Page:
Manufacturing exports boosted by pound
Manufacturing exports have received a significant boost from the weakness of sterling, according to the the latest report from the CBI.
The Industrial Trends Survey showed that export volumes grew that their fastest pace for two and a half years in the three months to October.
The pound has fallen by nearly a fifth against the dollar since the EU referendum at the end of June.
Export orders are expected to rise further over the next three months.
However, manufacturers are worried about a potential shortage of skills. Nearly a quarter of the 459 firms which responded to the CBI survey said that "skilled labour availability" could limit output over the next few months.
"Manufacturers are optimistic about export prospects and export orders are growing, following the fall in sterling," said Rain Newton-Smith, CBI chief economist.
"However, the weaker pound is also feeding through to costs, which are rising briskly and may well spill over into higher consumer prices in the months ahead.
"Access to skills clearly remains a high priority, so manufacturers will be looking to the government to implement a new migration system that meets the needs of business while responding to clearly-stated public concerns.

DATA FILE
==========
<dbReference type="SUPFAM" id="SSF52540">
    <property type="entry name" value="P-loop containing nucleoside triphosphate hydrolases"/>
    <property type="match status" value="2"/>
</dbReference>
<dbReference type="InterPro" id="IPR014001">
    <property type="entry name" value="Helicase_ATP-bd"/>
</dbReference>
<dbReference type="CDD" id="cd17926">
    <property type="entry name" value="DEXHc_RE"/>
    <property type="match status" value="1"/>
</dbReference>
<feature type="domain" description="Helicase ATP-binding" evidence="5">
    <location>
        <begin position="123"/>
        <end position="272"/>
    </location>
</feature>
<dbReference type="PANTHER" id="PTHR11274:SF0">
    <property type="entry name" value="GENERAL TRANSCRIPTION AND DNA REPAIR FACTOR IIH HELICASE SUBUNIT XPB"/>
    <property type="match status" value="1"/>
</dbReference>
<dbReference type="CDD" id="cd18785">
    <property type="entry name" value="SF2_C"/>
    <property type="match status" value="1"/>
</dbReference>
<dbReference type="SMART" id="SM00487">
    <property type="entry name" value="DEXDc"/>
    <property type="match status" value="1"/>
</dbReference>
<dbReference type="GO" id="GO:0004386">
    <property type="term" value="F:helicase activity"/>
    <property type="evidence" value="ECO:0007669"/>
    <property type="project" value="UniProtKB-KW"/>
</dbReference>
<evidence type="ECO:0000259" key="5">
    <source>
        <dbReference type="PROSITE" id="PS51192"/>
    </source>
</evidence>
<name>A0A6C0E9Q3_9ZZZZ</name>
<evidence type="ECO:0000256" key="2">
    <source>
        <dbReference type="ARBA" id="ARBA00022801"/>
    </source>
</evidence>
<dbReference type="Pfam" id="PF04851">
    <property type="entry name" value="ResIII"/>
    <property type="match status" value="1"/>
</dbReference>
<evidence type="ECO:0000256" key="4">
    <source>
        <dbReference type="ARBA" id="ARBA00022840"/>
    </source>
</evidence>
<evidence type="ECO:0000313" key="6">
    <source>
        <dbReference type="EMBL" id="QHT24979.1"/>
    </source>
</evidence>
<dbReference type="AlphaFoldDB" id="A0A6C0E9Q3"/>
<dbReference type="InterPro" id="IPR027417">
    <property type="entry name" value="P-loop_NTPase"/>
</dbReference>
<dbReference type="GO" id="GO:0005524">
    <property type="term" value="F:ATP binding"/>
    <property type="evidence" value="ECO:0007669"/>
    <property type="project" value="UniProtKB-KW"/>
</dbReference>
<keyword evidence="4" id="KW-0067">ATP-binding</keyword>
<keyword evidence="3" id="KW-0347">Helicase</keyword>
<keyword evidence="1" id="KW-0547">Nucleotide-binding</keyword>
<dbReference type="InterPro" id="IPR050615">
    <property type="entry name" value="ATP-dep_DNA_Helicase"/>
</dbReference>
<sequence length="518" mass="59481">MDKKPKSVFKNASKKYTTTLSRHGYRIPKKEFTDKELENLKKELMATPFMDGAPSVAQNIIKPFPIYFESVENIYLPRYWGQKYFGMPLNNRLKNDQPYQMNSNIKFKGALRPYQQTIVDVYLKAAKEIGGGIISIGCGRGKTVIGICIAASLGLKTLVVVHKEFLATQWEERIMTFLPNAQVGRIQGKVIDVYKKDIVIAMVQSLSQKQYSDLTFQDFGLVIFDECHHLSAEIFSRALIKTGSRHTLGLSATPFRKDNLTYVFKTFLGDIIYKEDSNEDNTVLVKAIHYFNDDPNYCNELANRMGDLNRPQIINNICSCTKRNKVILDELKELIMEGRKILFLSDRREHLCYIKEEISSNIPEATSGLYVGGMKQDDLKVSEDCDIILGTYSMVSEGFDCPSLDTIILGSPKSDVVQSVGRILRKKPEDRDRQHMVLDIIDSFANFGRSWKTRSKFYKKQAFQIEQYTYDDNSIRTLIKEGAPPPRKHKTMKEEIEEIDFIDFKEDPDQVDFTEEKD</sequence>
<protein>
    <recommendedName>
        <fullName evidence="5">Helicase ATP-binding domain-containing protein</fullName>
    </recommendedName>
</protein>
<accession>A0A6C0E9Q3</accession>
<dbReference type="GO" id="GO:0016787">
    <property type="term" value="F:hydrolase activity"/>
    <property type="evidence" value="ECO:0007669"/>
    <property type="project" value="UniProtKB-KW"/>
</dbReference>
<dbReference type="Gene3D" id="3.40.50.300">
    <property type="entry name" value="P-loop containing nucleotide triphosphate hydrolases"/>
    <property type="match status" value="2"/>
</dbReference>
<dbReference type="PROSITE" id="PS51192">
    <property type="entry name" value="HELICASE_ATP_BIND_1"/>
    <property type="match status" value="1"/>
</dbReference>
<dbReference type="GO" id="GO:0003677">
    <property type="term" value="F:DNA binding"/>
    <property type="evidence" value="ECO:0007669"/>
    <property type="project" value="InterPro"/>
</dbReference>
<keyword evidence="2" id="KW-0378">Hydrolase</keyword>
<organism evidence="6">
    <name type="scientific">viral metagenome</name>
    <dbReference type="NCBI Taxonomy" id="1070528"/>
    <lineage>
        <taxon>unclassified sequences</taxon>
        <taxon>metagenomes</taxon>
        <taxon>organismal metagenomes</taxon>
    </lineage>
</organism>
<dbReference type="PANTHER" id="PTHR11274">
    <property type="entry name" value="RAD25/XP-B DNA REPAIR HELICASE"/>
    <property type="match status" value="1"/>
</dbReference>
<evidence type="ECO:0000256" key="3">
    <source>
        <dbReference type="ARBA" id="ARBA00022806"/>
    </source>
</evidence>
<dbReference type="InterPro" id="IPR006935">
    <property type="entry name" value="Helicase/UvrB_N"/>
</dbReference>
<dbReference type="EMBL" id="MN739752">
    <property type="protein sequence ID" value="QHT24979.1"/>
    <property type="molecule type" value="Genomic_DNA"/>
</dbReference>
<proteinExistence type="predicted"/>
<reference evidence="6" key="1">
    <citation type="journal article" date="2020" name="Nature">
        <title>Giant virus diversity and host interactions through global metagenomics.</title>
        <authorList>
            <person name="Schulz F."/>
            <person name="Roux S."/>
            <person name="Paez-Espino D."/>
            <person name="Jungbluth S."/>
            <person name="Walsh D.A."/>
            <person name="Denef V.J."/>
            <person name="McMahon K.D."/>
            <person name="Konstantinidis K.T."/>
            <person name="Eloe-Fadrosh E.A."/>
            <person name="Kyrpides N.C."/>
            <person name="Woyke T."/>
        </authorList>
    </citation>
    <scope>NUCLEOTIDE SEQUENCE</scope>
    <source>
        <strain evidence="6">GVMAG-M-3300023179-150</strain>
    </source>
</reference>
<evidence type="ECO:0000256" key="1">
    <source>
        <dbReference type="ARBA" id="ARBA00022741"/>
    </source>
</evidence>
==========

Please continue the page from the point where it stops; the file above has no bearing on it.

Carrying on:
"Maintaining a preferential route between the UK and the EU, our largest trading partner, will be important," she added.
Both manufacturing output and orders grew over the quarter.
However, the sharp depreciation in sterling has had its downside. Unit costs, pushed up by an increase in import prices, rose at the fastest pace in three years and are expected to carry on increasing in the next three months.
There has also been some "modest" domestic price inflation, as firms tried to pass on some of the cost increases to their customers.
So despite increased export demand and competitiveness not all companies felt that the fall in sterling had been good for them.
Of the 231 manufacturers who submitted an answer, 47% said the fall in sterling since June had had a negative impact on their businesses, while 32% said it had a positive impact and 19% said the effect was neutral.
Looking to the three months to the end of December orders, both domestic and export, are predicted to increase.
However, more respondents expect employment to decline than expect it to rise before the end of the year.
The CBI says companies will be looking to next month's Autumn Statement by the chancellor of the exchequer for further details on long-term industrial strategy.
"Ultimately, all businesses need greater clarity from the Government on the fundamental issues of skills and barrier-free access to EU markets as soon as possible," said Ms Newton-Smith.